Abraham Cruzvillegas’s "La Petite Ceinture" at Galerie Chantal Crousel, Paris

Chris Sharp

November 3, 2010
Galerie Chantal Crousel, Paris
October 23–November 20, 2010

When you consider that Devo stands for “devolution”—the band’s neologism for the dysfunctional, herd mentality of modern society—you begin to get a sense of the dialectical complexity that underpins Abraham Cruzvillegas’s exhibition. Among the handful of curios that can be found in the voluminous, photocopy publication that accompanies this exhibition are a couple of black-and-white thumbnail images of the band Devo. Now it might not be immediately apparent what an iconic new wave band has to do with a subjective investigation of the industrialized version of medieval, fortified walls, otherwise known as la petite ceinture (“the little belt way”) in Paris. (But perhaps Devo’s ground-breaking geekdom can only but inform the unstable inside-outside binary essentially at stake here.)

For the artist’s first solo exhibition at Galerie Chantal Crousel, he has filled the entire main gallery space with a circular, quasi-architectural construction, made exclusively of found materials such as scraps of wood. The open, somewhat labyrinthine, structure is at once reminiscent of a skeletal favela, a modernist stage set design or, finally, a rather vast, wonky, constructivist sculpture. Its transparent construction and seemingly ramshackle composition represent both a symbolic ideal of interior-exterior porosity and a practical reality of fabrication, indissociable from the artist’s biography. The artist grew up in Ajusco, a small, unofficial suburb of Mexico City, which, like a shanty town, was built from the ground up from found materials by its inhabitants. His method, which he calls Autoconstrucción—self-construction—is essential to his sculptural practice and on-going investigation of identity. In 2005, the artist moved to Paris for a residency, and subsequently spent three-and-a-half years in the city. While in Paris, he developed an interest in la petite ceinture—a train track which encircles Paris, and although disused, has come to represent the division between the city and its suburbs, and by extension, social, political, economic, and cultural issues of disenfranchisement—and the formation of identity vis-à-vis this urban and cultural frontier. Thus, in the months leading up to the exhibition, he conducted, with the help of a gallery assistant, a series of long interviews with local figures, ranging from knitters, community gardeners, and slam poets, among many others, who issue from a culturally and politically interstitial space, alien to clichés of Parisian identity. Along with photocopies of notes and images (Devo!), the interviews are collected and presented in the above-mentioned supplementary publication to the exhibition.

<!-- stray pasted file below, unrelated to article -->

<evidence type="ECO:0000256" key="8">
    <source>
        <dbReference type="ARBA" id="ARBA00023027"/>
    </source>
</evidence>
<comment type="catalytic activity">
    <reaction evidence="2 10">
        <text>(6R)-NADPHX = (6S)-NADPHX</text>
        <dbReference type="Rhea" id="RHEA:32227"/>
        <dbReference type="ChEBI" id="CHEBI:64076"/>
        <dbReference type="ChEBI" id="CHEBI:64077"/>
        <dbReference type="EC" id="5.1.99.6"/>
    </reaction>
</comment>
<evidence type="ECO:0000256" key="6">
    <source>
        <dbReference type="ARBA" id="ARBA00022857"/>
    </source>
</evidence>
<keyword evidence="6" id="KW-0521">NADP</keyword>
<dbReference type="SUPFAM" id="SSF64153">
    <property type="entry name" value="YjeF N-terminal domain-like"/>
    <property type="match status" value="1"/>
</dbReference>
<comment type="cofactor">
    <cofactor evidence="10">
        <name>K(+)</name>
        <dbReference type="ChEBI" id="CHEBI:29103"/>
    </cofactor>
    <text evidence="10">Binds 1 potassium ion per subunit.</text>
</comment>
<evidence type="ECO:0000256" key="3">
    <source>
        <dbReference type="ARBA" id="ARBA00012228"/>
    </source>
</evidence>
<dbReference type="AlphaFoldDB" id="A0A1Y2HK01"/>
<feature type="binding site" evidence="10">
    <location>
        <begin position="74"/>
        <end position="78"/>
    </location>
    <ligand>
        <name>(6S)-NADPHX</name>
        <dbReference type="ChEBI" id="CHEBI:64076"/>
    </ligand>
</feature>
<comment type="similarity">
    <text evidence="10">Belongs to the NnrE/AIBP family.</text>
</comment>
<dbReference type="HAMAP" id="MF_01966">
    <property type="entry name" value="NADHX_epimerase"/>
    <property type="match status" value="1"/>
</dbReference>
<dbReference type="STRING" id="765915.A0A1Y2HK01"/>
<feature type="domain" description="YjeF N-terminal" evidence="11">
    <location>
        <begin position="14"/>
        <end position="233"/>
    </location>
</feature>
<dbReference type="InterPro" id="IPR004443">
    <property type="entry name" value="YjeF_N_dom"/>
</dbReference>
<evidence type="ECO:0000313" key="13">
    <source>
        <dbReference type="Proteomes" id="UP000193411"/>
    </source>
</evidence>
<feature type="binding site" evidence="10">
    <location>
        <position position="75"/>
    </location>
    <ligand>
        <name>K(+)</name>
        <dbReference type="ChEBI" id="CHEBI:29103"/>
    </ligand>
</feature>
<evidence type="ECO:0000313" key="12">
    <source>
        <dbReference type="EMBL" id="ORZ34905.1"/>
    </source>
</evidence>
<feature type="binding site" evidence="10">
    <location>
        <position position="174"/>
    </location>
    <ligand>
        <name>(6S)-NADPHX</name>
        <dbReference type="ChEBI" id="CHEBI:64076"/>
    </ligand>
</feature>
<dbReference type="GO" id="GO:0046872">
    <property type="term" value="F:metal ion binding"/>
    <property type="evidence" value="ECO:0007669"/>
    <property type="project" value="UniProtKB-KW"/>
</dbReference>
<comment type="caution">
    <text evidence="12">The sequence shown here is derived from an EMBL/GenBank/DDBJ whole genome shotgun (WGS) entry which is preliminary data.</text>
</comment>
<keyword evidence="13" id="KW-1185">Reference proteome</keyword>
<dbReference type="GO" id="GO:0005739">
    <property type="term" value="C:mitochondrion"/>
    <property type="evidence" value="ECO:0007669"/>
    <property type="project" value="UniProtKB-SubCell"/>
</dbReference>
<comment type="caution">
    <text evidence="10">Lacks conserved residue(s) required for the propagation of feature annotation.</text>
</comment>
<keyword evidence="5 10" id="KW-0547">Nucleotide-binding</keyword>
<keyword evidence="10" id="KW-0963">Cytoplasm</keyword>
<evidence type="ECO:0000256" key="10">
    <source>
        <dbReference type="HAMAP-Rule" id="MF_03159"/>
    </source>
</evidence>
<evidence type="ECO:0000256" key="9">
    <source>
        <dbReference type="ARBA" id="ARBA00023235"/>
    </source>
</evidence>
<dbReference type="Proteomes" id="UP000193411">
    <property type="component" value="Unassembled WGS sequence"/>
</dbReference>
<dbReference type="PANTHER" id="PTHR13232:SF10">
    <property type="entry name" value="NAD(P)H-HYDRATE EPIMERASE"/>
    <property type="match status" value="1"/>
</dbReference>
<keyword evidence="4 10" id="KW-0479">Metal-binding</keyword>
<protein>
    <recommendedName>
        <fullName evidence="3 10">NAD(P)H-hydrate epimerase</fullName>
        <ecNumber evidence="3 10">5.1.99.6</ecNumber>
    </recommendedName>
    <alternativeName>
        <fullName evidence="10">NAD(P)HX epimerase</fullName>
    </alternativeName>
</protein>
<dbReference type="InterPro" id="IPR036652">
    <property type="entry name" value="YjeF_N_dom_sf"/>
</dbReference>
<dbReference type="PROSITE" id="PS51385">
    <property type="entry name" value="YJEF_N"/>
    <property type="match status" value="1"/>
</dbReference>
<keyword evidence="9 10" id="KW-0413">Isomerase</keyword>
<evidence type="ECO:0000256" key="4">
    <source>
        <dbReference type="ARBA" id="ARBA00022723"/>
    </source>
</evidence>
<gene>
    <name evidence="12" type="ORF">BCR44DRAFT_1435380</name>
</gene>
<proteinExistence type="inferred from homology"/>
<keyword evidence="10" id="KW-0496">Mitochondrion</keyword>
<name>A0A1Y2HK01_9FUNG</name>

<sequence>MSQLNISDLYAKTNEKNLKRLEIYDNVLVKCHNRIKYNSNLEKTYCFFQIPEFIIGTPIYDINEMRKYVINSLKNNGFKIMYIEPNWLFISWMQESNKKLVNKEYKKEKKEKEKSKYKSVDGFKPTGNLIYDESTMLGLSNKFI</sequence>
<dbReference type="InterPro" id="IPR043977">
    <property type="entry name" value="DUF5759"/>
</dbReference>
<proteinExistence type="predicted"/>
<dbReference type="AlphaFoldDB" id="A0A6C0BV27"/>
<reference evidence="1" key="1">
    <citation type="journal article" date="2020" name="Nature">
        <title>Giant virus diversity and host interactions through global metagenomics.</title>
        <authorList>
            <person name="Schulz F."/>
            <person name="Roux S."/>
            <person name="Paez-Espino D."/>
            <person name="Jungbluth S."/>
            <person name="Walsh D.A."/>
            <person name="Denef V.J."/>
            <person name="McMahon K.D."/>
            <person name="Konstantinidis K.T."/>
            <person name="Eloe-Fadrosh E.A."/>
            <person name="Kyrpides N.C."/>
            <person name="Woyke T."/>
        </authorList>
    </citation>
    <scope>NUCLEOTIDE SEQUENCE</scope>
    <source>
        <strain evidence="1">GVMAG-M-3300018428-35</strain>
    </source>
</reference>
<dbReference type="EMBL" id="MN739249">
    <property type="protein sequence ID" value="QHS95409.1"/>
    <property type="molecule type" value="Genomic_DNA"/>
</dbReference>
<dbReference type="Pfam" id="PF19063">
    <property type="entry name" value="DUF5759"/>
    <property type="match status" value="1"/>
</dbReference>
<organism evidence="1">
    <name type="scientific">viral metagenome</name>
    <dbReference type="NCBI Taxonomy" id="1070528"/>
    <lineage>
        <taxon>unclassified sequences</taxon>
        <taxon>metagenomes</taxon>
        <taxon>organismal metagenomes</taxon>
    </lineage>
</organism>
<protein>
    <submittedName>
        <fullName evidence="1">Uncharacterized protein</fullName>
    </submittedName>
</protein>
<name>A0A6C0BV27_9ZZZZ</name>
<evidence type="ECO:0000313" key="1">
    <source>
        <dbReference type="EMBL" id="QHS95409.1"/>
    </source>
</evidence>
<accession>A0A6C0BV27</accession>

Taken together, the publication and the exhibition form a dense dialectical whole in which the two parts complement, rather than illustrating, each other. Indeed, despite the pleasantly strange presence of roots and spuds precariously lurking among the structure like so much ideological punctuation, one of the more winsome aspects of the exhibition is the abiding, non-illustrative sincerity of its investigative mode. Never did I feel led by the nose, and yet it must be admitted, while reading the mostly compelling interviews, I found myself painlessly sloughing off prejudices like old skins (e.g., having always found the hip-hopesque theatricality of slam poetry difficult, I had never, until now, been willing to consider its value in terms of counter-cultural identity formation and genuine resistance). And in the end, such felicitous subtlety says as much about the plastic beauty as it does about the political efficacy of this rich and challenging exhibition.

Architecture, Urbanism
Mexico, Community, Scarcity, Poetry

Chris Sharp is a writer and curator who lives between Mexico City and Los Angeles. He is the cofounder of Lulu, Mexico City, LA MAISON DE RENDEZ-VOUS, Brussels, and Feuilleton, Los Angeles.

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Galerie Chantal Crousel
November 3, 2010

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